India is good in the Arab world now. But Delhi must quickly move to contain Turkey’s Erdogan

It came as a surprise but it is not surprising. When the United Arab Emirates and Israel announced that they would establish normal relations with each other, in a US-brokered agreement last week, they publicly accepted what has been obvious for several years now — that the national interests of the Emirates along with those of Saudi Arabia and many other Arab states were converging with those of Israel.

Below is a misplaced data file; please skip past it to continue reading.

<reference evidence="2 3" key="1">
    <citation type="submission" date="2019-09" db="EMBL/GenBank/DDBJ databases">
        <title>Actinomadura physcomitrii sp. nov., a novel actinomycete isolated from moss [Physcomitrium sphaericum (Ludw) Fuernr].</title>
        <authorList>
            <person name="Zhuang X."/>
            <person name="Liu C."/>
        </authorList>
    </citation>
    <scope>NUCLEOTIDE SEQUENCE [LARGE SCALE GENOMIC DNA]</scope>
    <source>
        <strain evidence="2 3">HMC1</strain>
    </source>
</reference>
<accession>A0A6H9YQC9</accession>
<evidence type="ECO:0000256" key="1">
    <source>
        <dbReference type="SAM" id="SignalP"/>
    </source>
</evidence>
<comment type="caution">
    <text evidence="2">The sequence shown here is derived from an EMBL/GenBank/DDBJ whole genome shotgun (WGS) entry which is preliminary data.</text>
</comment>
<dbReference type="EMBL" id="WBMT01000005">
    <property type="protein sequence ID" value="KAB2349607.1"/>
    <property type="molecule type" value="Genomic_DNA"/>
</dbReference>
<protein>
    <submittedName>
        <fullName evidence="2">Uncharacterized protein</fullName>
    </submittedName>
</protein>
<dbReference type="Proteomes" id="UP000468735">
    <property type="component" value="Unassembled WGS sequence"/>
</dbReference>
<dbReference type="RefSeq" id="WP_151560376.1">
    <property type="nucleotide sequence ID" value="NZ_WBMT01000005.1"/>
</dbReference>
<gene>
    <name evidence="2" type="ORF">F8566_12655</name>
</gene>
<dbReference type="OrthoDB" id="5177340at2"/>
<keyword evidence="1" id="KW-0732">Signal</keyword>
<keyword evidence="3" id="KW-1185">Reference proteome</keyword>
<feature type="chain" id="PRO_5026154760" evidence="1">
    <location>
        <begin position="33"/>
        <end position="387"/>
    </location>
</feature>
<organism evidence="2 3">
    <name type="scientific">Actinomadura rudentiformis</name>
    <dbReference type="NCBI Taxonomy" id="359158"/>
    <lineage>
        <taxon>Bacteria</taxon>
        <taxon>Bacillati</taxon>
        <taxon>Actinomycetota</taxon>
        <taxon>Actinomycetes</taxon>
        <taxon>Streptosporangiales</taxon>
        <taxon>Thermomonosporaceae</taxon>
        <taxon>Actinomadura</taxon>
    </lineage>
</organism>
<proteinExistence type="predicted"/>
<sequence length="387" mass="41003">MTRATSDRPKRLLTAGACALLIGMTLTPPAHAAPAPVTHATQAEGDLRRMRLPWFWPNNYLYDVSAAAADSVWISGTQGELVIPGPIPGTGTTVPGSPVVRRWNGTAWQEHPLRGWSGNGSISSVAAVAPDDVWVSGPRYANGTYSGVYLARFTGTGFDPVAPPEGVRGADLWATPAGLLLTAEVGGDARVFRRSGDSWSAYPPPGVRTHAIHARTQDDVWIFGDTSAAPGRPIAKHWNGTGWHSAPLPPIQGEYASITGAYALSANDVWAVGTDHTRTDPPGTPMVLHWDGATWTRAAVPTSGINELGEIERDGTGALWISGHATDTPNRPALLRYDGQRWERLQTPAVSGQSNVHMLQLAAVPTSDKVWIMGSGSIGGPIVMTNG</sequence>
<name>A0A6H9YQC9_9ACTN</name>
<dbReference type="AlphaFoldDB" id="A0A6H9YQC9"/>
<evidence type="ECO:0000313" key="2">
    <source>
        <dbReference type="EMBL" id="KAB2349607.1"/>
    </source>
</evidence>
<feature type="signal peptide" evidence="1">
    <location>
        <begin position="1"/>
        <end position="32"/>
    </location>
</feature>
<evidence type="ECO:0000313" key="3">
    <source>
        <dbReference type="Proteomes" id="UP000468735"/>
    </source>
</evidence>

The triangular contest in the Middle East — with Iran, Turkey and Saudi Arabia vying for regional dominance — is a modern replay of older rivalries between the Persians, Ottomans and Arabs. With Israel perceiving an existential threat from Iran and being wary of once-friendly but increasingly threatening Turkey, realist logic would expect Tel Aviv to gravitate towards the Arab nations. The thorny Palestinian question long prevented an alliance between Israel and the Arab powers. Set that aside and Israel and the Arab nations become co-travellers on the road to prevent Iranian and Turkish hegemony over the Middle East.

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